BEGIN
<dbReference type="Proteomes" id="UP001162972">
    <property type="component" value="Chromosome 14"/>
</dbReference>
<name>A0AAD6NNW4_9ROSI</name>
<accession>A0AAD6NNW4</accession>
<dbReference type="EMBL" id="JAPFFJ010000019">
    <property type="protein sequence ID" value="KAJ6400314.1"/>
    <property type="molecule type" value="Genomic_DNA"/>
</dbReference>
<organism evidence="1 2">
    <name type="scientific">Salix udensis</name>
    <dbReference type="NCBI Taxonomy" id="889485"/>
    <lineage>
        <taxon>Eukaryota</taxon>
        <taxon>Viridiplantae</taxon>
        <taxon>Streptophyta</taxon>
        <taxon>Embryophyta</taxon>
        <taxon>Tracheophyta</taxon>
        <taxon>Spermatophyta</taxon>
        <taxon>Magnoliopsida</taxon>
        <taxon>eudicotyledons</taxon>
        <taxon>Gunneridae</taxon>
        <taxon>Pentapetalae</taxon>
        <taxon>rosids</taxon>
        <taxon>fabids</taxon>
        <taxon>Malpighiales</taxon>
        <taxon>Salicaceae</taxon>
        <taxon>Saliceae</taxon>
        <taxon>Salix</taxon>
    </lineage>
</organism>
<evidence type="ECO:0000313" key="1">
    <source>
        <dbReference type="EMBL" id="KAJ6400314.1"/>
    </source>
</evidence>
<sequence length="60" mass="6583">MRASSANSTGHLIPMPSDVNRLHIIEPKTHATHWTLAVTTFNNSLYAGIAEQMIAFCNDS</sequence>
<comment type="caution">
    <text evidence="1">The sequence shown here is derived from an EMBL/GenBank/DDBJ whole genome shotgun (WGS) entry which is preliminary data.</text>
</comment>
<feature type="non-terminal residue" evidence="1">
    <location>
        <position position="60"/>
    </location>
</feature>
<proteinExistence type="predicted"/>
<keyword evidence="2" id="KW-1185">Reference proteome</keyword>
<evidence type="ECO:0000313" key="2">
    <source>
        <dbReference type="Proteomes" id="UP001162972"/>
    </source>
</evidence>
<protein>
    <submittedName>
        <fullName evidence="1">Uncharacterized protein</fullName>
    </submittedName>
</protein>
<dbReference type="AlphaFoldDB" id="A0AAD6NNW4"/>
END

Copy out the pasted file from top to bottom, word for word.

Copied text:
<dbReference type="Proteomes" id="UP001162972">
    <property type="component" value="Chromosome 14"/>
</dbReference>
<name>A0AAD6NNW4_9ROSI</name>
<accession>A0AAD6NNW4</accession>
<dbReference type="EMBL" id="JAPFFJ010000019">
    <property type="protein sequence ID" value="KAJ6400314.1"/>
    <property type="molecule type" value="Genomic_DNA"/>
</dbReference>
<organism evidence="1 2">
    <name type="scientific">Salix udensis</name>
    <dbReference type="NCBI Taxonomy" id="889485"/>
    <lineage>
        <taxon>Eukaryota</taxon>
        <taxon>Viridiplantae</taxon>
        <taxon>Streptophyta</taxon>
        <taxon>Embryophyta</taxon>
        <taxon>Tracheophyta</taxon>
        <taxon>Spermatophyta</taxon>
        <taxon>Magnoliopsida</taxon>
        <taxon>eudicotyledons</taxon>
        <taxon>Gunneridae</taxon>
        <taxon>Pentapetalae</taxon>
        <taxon>rosids</taxon>
        <taxon>fabids</taxon>
        <taxon>Malpighiales</taxon>
        <taxon>Salicaceae</taxon>
        <taxon>Saliceae</taxon>
        <taxon>Salix</taxon>
    </lineage>
</organism>
<evidence type="ECO:0000313" key="1">
    <source>
        <dbReference type="EMBL" id="KAJ6400314.1"/>
    </source>
</evidence>
<sequence length="60" mass="6583">MRASSANSTGHLIPMPSDVNRLHIIEPKTHATHWTLAVTTFNNSLYAGIAEQMIAFCNDS</sequence>
<comment type="caution">
    <text evidence="1">The sequence shown here is derived from an EMBL/GenBank/DDBJ whole genome shotgun (WGS) entry which is preliminary data.</text>
</comment>
<feature type="non-terminal residue" evidence="1">
    <location>
        <position position="60"/>
    </location>
</feature>
<proteinExistence type="predicted"/>
<keyword evidence="2" id="KW-1185">Reference proteome</keyword>
<evidence type="ECO:0000313" key="2">
    <source>
        <dbReference type="Proteomes" id="UP001162972"/>
    </source>
</evidence>
<protein>
    <submittedName>
        <fullName evidence="1">Uncharacterized protein</fullName>
    </submittedName>
</protein>
<dbReference type="AlphaFoldDB" id="A0AAD6NNW4"/>